Release Date:
Release ID: 4434


Five years after Turkey’s dynamic economy and burgeoning garment trade encouraged the independent UK freight forwarder Davies Turner to further expand its presence in the market by locating its own delegate in Istanbul, the company is offering re-engineered supply chain services using greener transport modes and increasing the exports and imports of general freight to improve utilisation of its road trailers.

The changes in how the finished clothing reaches the UK from Turkey have been made in partnership with Davies Turner’s Turkish partners and retail customer base which have been influenced by wider consumer concerns about the carbon footprint of their supply chain.

Philip Stephenson, chairman of Davies Turner, explains: “Five years ago, we expanded our successful road services between Turkey and the UK. Then, it is fair to say, our concern was to get goods to destination quickly and cope with seasonal or peak demands. Now the world has moved on and we have other considerations and targets in addition to our recognised strengths in ensuring fast delivery and dealing with seasonal peaks cost-effectively.

The fashion industry, prompted by consumer concerns, is now looking for a greener supply chain. We have no problem with this but see it as an opportunity and fully intend to make our Turkish overland trailer services, some of the longest in our network, best practice examples of sensible green thinking.”
Increased payloads:

A key method of reducing the carbon impact of any trailer movement is to increase pay-loads to optimise vehicle utilisation at all times. Davies Turner has worked with a major client to replace traditional rail hangings with string loading for lighter garments. For all such customers another advantage of this system is that it makes unloading at the destination distribution centre both quicker and easier.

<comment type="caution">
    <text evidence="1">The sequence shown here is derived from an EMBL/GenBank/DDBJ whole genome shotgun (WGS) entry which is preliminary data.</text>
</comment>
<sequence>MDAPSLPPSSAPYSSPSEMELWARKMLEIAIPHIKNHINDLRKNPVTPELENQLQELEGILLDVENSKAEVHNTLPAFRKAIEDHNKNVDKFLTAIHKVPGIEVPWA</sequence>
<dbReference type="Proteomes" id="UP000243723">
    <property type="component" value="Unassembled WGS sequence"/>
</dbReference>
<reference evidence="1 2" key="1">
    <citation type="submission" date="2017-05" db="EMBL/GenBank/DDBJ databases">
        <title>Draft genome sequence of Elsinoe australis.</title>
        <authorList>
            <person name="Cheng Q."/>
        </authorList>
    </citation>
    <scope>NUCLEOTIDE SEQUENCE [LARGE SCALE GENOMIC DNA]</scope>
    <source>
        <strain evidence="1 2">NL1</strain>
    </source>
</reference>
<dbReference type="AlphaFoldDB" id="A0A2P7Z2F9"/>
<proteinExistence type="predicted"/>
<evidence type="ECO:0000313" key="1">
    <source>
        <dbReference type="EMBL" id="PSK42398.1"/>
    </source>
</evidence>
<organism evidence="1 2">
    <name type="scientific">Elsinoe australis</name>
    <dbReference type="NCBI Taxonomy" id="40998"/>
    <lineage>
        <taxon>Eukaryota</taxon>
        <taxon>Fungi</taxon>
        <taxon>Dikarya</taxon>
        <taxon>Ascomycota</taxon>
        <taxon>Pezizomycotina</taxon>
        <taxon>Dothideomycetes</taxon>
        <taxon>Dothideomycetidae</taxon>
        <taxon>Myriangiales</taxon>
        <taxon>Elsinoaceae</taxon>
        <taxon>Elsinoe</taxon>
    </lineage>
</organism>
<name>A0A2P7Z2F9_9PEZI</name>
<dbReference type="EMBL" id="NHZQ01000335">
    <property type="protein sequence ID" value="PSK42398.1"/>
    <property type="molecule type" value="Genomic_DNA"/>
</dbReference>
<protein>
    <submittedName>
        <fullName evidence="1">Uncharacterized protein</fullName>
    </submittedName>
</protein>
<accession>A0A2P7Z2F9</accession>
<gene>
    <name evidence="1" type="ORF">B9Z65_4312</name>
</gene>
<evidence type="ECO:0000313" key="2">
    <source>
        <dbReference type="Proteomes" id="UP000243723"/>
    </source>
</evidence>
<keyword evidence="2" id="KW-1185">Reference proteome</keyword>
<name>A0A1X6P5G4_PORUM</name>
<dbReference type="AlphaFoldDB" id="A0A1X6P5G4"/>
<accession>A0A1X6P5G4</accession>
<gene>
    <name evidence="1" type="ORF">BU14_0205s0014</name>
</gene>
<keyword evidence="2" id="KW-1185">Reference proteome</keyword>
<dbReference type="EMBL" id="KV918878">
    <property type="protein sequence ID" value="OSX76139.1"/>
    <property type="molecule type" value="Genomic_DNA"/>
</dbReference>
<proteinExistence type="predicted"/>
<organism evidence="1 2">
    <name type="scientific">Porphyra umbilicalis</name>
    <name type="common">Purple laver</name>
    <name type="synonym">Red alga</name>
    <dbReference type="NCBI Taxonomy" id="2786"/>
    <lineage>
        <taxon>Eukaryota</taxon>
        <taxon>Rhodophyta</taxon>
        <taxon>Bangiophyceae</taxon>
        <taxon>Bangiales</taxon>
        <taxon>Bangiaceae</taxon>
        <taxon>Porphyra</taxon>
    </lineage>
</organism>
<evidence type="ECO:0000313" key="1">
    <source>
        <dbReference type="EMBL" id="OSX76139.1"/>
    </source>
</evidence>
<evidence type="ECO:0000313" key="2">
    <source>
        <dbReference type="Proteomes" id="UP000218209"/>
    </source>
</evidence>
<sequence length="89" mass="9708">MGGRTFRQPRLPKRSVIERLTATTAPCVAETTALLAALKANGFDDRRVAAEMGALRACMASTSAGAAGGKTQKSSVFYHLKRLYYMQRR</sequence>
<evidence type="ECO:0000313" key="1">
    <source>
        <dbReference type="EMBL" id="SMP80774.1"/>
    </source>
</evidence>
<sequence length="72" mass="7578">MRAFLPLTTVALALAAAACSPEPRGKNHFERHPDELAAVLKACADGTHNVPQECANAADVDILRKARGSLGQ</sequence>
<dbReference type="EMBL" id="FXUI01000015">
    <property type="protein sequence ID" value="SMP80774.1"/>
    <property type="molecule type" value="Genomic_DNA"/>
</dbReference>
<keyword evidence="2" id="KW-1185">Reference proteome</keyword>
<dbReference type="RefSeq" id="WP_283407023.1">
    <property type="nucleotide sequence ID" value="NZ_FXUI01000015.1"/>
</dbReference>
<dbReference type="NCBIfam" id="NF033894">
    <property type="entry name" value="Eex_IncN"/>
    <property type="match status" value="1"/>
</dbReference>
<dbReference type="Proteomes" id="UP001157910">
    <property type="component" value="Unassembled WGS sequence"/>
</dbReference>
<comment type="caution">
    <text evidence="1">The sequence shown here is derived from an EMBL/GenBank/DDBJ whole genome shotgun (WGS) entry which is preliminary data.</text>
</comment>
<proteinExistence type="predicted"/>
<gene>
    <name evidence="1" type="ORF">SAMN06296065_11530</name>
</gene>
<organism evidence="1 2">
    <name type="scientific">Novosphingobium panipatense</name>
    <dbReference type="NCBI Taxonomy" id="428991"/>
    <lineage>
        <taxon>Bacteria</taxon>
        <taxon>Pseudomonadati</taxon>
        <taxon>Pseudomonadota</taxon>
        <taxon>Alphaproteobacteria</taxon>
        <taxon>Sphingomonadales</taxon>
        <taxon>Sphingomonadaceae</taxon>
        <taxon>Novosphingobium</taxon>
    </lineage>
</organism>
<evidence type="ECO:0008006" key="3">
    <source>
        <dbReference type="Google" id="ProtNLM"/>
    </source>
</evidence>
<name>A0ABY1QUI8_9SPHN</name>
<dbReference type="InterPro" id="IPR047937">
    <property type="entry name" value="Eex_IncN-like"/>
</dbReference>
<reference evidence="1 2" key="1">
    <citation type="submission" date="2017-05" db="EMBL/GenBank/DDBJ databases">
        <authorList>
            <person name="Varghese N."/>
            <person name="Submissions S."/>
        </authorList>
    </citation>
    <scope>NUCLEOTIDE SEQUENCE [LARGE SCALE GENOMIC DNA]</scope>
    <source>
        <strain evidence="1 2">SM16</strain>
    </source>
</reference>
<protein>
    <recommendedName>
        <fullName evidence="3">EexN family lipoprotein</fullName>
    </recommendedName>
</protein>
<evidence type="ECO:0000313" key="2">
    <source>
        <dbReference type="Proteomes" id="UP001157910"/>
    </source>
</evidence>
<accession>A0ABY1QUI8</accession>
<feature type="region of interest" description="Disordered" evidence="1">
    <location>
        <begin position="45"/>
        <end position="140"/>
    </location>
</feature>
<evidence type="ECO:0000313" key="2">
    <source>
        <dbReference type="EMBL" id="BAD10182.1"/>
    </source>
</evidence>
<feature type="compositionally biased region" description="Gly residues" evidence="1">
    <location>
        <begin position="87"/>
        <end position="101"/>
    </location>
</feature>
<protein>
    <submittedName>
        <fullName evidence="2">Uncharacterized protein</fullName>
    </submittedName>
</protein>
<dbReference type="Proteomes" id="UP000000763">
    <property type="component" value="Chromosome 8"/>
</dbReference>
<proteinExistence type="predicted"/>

Mr Stephenson says: “Just by this simple act of re-engineering, we have increased each vehicle’s capacity by 40% without a similar increase in fuel used to move it. This saves both costs and CO2 emission and means that two trailers can now be used instead of three, cutting transport activity by a third.”

Multimodal operations:

At the launch of its services between the UK and Turkey, trucks were routinely driven overland between the two countries via Europe’s advanced but over-used motorway system. In the years since, popular opinion in many markets has moved away from freight transport being based solely on long-distance truck journeys. Instead, public opinion is encouraging many operators and manufacturers to look at other modes of transport.

Davies Turner is a market-leader between Turkey and the UK in switching some of its services away from absolute dependence on road traffic towards a clever mix of alternative modes, says Mr Stephenson.

He says: “We looked at the map to determine better alternatives to long-haul overland direct from Turkey to the UK after our customers started asking us if there was a multimodal, greener way to move their goods. As a transport provider, our concern was to meet this demand in such a way that our service levels were not compromised.

“Our specialist staff and route-planners worked tirelessly to develop alternative means of getting between Turkey and the UK that is no slower than using trucks all the way. This is truly a win-win for our clients: the same reliable, quality Davies Turner service, taking no longer than before and with reduced carbon emissions.”

Some of the trailer services now move by ferry from Turkey to Trieste, Italy, then by rail to Mannheim, Germany before the final leg to the UK. The service offers the same lead time as the standard road service, bypasses weekend driving restrictions and is largely unaffected by the weather.

Mr Stephenson commends these services to all fashion clients and garment manufacturers or retailers as a means of reducing the carbon footprint of their supply chain. He concludes: “Consumers are now more concerned than ever over issues impacting on the environment. This is something the industry must increasingly note and take positive action on.”
59 Piccadilly Manchester M1 2AQ
Telephone: +44 (0)161 408 0542
Fax: +44 (0)870 432 1732

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